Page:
On December 3, 2019, Japan’s Government Pension Fund (GPIF) announced that it would suspend share lending to short sellers. This is the latest development in a growing global regulatory skepticism of shorting, with Reuters recently reporting that short selling bans are under consideration in South Korea, Germany, France, Italy, and Turkey. Prominent short activists have characterized these regulatory efforts as a “war on truth,” calling themselves modern-day Davids fighting corporate Goliaths, powerful companies who commandeer protectionist instincts to shield local industry from legitimate criticism.
To be sure, a large academic literature has found that short selling improves price accuracy. From Enron to Theranos, when corporate fraud dominates the headlines, short sellers, journalists, and whistleblowers point to the lack of skepticism and contrarian sentiment in the market as giving rise to the stock-price crash that destroyed the savings of ordinary mom and pop investors. Put simply, short sellers pop bubbles – bubbles that induce a frenzy of buying, distort the allocation of capital in the economy, and leave a trail of destruction in their wake.
On the other hand, there are reasons to be skeptical of short sellers. In September 2018, the SEC charged a hedge fund adviser, Lemelson Capital Management, with illegally profiting from a scheme to drive down the price of a public company, Ligand Pharmaceuticals. My research has shown that online attacks by pseudonymous authors are followed by stock-price reversals and options trading patterns suggestive of market manipulation. On August 15, 2019, Harry Markopolos accused General Electric of being “A Bigger Fraud than Enron,” leading to a sharp stock-price decline, which subsequently reversed as soon as analysts, investment banks and reporters came to the conclusion that the Markopolos report was unfounded. Just one month later, the website gefraud.com was taken down and replaced by an error page.
How might we distinguish between legitimate short selling and manipulative short-and-distort campaigns? One place to start is the duration of an activist’s short position. For over a decade, long-side hedge fund activists have been criticized for short-termist trading strategies which elevate quick profits over building the fundamental value of a company. While short activists seek to identify overvalued stocks rather than improve fundamental value, these campaigns invite a similar kind of short-termist trading strategy.
The parallel between long- and short-side activism is the focus of a terrific new article by Barbara Bliss, Peter Molk, and Frank Partnoy, who argue that negative activists play an important complementary role to traditional activists in enhancing price accuracy. But much as stock prices might overreact on the upside to an engagement by a traditional shareholder activist, a firm’s share price might crash too low – relative to the company’s fundamental value – upon the announcement by a well-known short activist of a campaign against the company. To be sure, activists may claim that they bear little responsibility for overreactions by other investors. But there is certainly no reason to reward shorts for inducing a short-lived run on the stock driven by panic and hysteria.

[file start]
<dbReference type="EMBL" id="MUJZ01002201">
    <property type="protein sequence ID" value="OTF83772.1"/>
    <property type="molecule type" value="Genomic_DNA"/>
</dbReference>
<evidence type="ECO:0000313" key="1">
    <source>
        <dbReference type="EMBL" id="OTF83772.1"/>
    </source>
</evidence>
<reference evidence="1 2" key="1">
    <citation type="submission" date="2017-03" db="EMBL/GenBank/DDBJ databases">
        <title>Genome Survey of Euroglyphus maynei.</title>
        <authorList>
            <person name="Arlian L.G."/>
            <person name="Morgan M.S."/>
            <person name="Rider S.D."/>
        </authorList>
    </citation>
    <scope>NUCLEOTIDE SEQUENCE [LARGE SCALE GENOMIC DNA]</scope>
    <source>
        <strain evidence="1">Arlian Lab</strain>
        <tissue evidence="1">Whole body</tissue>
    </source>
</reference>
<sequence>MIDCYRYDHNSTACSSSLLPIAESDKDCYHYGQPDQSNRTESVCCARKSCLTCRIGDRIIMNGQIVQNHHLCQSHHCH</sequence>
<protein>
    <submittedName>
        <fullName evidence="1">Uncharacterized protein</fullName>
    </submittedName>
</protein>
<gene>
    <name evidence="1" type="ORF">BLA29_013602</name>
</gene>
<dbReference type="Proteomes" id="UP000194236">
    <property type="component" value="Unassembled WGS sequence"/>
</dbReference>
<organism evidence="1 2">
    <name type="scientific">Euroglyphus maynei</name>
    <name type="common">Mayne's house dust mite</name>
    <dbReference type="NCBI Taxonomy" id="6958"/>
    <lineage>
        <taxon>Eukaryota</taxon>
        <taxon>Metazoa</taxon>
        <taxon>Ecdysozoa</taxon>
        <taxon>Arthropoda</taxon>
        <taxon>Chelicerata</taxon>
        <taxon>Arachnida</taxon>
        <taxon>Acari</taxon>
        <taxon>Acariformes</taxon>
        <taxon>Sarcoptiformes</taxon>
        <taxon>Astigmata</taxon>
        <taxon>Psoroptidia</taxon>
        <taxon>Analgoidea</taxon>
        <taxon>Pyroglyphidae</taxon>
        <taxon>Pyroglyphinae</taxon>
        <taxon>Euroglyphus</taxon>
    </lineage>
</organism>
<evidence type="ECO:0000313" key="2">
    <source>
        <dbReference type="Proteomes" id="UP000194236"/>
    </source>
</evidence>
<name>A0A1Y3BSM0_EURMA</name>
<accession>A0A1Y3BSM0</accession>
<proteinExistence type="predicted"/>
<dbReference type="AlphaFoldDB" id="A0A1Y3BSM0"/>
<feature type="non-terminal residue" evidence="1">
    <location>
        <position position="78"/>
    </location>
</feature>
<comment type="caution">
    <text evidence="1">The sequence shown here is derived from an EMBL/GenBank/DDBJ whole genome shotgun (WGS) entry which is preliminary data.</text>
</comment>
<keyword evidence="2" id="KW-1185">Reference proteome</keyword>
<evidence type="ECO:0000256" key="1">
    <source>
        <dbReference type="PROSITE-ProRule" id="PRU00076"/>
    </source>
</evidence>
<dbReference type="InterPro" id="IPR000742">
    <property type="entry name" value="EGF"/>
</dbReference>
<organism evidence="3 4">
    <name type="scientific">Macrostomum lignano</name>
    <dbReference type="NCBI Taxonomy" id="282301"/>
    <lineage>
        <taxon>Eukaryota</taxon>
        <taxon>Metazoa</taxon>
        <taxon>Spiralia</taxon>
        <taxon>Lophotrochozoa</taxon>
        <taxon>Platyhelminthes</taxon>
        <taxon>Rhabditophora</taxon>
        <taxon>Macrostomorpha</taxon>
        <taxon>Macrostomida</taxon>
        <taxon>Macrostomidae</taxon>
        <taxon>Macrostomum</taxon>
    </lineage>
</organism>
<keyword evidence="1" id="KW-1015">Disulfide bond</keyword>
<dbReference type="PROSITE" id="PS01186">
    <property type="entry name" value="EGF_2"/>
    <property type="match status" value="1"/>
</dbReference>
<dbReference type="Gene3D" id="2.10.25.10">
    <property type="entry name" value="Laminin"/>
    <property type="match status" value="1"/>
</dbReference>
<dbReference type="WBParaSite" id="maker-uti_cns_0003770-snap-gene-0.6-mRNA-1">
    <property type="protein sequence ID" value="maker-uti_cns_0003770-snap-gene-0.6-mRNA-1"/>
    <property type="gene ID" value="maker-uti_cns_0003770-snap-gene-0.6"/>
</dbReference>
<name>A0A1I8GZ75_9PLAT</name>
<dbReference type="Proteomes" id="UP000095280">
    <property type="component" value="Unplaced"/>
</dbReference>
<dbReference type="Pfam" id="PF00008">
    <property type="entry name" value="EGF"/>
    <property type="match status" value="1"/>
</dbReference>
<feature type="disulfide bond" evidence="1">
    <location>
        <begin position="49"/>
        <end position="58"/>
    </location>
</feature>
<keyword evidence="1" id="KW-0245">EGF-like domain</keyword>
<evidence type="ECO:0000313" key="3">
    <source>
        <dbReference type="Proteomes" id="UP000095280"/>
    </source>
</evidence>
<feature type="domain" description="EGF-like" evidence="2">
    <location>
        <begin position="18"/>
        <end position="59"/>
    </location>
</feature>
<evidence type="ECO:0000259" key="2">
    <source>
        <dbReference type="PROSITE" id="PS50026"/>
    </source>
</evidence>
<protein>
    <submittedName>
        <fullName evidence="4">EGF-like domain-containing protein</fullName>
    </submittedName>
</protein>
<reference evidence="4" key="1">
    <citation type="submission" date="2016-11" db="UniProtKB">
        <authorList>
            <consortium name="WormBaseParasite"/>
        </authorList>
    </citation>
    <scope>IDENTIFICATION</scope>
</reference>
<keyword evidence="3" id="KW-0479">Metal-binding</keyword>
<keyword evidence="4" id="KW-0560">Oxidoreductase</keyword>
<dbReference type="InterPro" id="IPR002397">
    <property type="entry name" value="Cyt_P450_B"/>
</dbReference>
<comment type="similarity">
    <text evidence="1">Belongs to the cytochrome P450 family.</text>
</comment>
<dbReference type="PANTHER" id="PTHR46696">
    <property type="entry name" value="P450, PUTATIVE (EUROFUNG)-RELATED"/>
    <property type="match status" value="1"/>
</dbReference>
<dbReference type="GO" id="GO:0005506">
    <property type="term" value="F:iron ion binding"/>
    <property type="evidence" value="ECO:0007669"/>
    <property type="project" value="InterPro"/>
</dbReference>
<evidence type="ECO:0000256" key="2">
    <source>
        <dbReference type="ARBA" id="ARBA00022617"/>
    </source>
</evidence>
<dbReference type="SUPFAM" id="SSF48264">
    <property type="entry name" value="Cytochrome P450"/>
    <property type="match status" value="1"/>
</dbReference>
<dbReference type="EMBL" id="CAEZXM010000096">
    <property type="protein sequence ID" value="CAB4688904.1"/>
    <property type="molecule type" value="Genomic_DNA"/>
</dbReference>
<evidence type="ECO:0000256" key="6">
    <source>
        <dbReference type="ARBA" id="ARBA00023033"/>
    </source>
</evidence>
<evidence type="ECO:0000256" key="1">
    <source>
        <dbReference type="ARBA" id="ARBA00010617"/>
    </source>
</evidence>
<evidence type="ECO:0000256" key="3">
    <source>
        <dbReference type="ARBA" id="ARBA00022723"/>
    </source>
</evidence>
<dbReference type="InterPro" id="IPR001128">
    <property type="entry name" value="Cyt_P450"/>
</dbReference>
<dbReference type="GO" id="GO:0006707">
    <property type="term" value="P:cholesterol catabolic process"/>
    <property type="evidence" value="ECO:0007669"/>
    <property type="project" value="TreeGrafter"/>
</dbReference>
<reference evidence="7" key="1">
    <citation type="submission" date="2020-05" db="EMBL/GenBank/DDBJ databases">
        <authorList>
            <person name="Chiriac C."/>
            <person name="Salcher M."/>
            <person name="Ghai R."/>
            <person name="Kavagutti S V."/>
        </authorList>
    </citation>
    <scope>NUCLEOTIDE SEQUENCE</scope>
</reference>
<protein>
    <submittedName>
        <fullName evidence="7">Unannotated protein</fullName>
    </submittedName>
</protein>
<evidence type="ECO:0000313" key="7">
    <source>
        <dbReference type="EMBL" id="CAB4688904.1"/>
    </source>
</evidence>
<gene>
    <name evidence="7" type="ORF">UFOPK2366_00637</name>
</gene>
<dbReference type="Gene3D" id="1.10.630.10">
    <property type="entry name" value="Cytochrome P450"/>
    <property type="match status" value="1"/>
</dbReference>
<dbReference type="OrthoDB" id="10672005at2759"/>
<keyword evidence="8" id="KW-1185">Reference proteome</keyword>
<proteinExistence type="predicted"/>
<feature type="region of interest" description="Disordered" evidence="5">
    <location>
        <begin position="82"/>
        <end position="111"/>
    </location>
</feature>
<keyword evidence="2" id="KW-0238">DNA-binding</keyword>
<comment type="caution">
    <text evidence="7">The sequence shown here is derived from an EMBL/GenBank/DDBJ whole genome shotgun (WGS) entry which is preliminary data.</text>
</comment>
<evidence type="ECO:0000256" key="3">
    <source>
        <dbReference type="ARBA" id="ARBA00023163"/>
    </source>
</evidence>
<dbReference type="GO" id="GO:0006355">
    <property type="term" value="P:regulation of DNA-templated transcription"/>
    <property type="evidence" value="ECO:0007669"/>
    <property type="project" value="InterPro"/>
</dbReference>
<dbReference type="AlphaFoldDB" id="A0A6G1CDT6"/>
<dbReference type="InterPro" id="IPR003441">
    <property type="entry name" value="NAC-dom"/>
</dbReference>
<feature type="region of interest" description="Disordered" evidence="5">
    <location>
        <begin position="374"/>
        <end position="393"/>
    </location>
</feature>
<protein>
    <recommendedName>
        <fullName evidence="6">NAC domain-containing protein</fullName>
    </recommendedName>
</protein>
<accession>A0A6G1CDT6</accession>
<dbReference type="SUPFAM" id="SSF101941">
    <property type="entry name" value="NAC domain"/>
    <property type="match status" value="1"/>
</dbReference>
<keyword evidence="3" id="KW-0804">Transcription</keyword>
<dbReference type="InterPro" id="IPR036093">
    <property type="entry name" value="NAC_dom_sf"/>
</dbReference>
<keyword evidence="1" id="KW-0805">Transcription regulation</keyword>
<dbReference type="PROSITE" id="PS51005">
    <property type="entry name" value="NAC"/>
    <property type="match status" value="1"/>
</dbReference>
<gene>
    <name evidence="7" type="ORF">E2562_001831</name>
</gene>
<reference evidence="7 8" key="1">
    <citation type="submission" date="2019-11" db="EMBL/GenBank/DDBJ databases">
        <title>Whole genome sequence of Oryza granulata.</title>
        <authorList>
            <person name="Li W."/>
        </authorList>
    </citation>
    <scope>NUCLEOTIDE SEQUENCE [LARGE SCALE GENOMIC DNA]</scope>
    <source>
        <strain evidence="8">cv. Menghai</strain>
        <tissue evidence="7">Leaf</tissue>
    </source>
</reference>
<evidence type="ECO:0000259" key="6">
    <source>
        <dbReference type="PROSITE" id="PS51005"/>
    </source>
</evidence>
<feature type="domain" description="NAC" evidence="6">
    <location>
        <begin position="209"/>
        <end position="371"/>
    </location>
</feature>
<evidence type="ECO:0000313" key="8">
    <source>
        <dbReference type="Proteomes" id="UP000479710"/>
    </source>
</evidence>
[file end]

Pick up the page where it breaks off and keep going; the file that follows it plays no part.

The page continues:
Just as there is a growing recognition of the need for shareholders to focus on long-run value creation, so the corporate governance community should insist that short sellers promote long-run price accuracy rather than short-term trading profits. But here’s the rub: Long-term short selling is notoriously expensive because short sellers must pay interest on borrowed shares. Steps to restrict the supply of shares available for borrowing, like the GPIF’s suspension of share lending, might have exactly the opposite effect of what is intended, making it more expensive – not less – to engage in long-run campaigns that advance a deeply researched, sustained negative thesis on a company.
Moreover, lending to long-run short sellers is likely to advance, not hinder, an institutional investor’s stewardship interests. For example, making it cheap to short CO2 emitters is consistent with a commitment to environmental, social, and governance investing. Indeed, the shareholder vote might well be a kind of “cheap talk” compared with lending shares at a discount to socially responsible long-run short sellers. In addition, it is possible that the growing trend of passive investing injects a kind of buy-side bias into the market. Lending shares for long-run short selling is a corrective, compensatory measure that institutional investors can employ to counteract the inflationary effect of buy-and-hold indexing.
That said, the GPIF’s concerns over insufficient transparency in share borrowing are compelling. It would be easier for share lenders to screen out manipulators if more countries were to embrace regulatory efforts to combat abusive campaigns, like the French proposal to require greater disclosure of derivative positions and encourage specialized review of market manipulation claims. Similar proposals are found in my recent discussion paper on social media, short activism, and the algorithmic revolution for the New Special Study of the Securities Markets: Columbia / FINRA Technology Conference. The right policy goal is not to eradicate short sellers – but to encourage them to hold for the long run.
This post comes to us from Joshua Mitts, who is an associate professor at Columbia Law School and consults on litigation and regulatory matters involving short sellers and market manipulation.